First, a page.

The birch-bark crafts are gracefully carved out of the bark of the silver birch from the middle region forests of Russia in Siberia. Out of the silver birch, which is the national tree of Russia and so a very important country's symbol, you can buy decorative folk birch wood crafts, such as hairpins, boxes, picture frames, backpack, shoes, and much more. Definitely the perfect small gift or souvenir to bring home!
If you want to look as much as tourist as possible, but cool back home, you should buy one.
The Russian ushanka or shapka, but more commonly known in the west as the Russian fur hat,
is a nice fur cap with ear flaps, which will keep you pretty much warm
during sever winter. Very popular during the Soviet Union, and still well popular today, this interesting item has ear flaps that can be tied at the
chin to protect ears and neck from the cold or fixed at the back of the
This should be the first thing to buy when shopping for souvenirs in Russia.
The blue-and-white Gzhel ceramis can be a very special Russian souvenir to bring home as this type of Russian porcelain is over 200 years old, and it is made in the village of Gzhel, a picturesque area 60 kilometers southeast of Moscow. From beautiful house pottery for the house to well crafted Russian figures of all kinds, you have plenty of choice featuring distinctive blue designs on white background.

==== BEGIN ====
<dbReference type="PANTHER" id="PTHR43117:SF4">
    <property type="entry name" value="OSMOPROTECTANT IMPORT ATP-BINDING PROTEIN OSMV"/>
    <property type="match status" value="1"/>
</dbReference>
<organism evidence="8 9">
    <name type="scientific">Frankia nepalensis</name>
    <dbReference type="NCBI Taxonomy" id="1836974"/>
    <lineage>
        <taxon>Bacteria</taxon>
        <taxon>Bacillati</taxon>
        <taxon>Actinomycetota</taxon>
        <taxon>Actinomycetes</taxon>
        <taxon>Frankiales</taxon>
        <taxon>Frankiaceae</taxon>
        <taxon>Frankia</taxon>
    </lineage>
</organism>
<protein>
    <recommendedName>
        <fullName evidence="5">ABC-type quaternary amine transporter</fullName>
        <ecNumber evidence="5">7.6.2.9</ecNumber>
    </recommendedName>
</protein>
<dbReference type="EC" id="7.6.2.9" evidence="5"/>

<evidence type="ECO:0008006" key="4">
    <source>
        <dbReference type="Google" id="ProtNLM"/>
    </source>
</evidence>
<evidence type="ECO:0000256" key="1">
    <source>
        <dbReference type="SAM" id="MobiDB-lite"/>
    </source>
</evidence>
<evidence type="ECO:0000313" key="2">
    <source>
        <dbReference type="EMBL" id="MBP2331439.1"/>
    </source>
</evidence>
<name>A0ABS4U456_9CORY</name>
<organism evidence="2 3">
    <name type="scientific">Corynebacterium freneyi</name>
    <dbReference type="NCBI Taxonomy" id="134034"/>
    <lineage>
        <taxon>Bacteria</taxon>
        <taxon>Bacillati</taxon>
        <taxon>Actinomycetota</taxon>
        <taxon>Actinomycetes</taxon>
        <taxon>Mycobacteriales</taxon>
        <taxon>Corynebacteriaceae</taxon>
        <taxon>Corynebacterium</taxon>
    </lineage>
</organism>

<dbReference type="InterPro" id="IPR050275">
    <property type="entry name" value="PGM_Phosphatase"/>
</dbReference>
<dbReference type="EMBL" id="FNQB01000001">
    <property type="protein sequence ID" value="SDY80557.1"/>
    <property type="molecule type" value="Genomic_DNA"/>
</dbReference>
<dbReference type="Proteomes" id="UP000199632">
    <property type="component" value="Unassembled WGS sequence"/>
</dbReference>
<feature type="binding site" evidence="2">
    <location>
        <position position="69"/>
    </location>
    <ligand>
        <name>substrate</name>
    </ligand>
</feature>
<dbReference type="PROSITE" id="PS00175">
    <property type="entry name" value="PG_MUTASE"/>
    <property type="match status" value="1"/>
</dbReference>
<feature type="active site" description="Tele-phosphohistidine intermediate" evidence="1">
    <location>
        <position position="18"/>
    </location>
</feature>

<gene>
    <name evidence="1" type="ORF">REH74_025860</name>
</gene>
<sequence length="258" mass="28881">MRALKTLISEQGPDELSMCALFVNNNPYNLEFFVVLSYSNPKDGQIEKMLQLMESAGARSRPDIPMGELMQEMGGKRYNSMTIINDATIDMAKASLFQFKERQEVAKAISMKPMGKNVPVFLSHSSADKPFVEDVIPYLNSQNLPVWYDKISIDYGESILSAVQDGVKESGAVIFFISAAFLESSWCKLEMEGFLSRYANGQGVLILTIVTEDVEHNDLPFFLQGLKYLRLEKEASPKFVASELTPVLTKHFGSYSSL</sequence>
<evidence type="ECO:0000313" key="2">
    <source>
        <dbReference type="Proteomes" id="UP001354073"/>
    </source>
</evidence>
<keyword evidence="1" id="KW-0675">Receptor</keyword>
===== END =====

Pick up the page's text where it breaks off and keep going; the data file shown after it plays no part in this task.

This can be the perfect gift to stand out during your next tea party back home.
Podstakannik is a tea glass holder originated in the late 18th-century when tea drinking became a popular culture in Russia. Produced
during the Soviet Times, today it is still used among many Russians to
hold a drinking glass, especially at home. The Podstakannik might seems a
bizarre metallic object, but it is not. Beautifully designed with
Russian figures and key spots of Russia, it can be very handy when
drinking a hot tea and the perfect gift to bring home.
This is a very nice piece of art
jewellery, but expensive too, if you buy the original Faberge.
Easter Eggs are popular in all Western countries, but in Russia
they raise a special charm because they are associated with luxury of
the pre-revolutionary Russia. These stylish eggs are made of a wide variety of materials such as wood,
glass, porcelain, metal, ivory, and stone. Very famous are the Easter
Eggs made by the House of Faberge' using silver, gold, and
precious stones. Today you can buy eggs in the
Faberge' style on different size and prices both at the museum and at
Valenki are traditional Russian winter boots made out of real sheep's wool.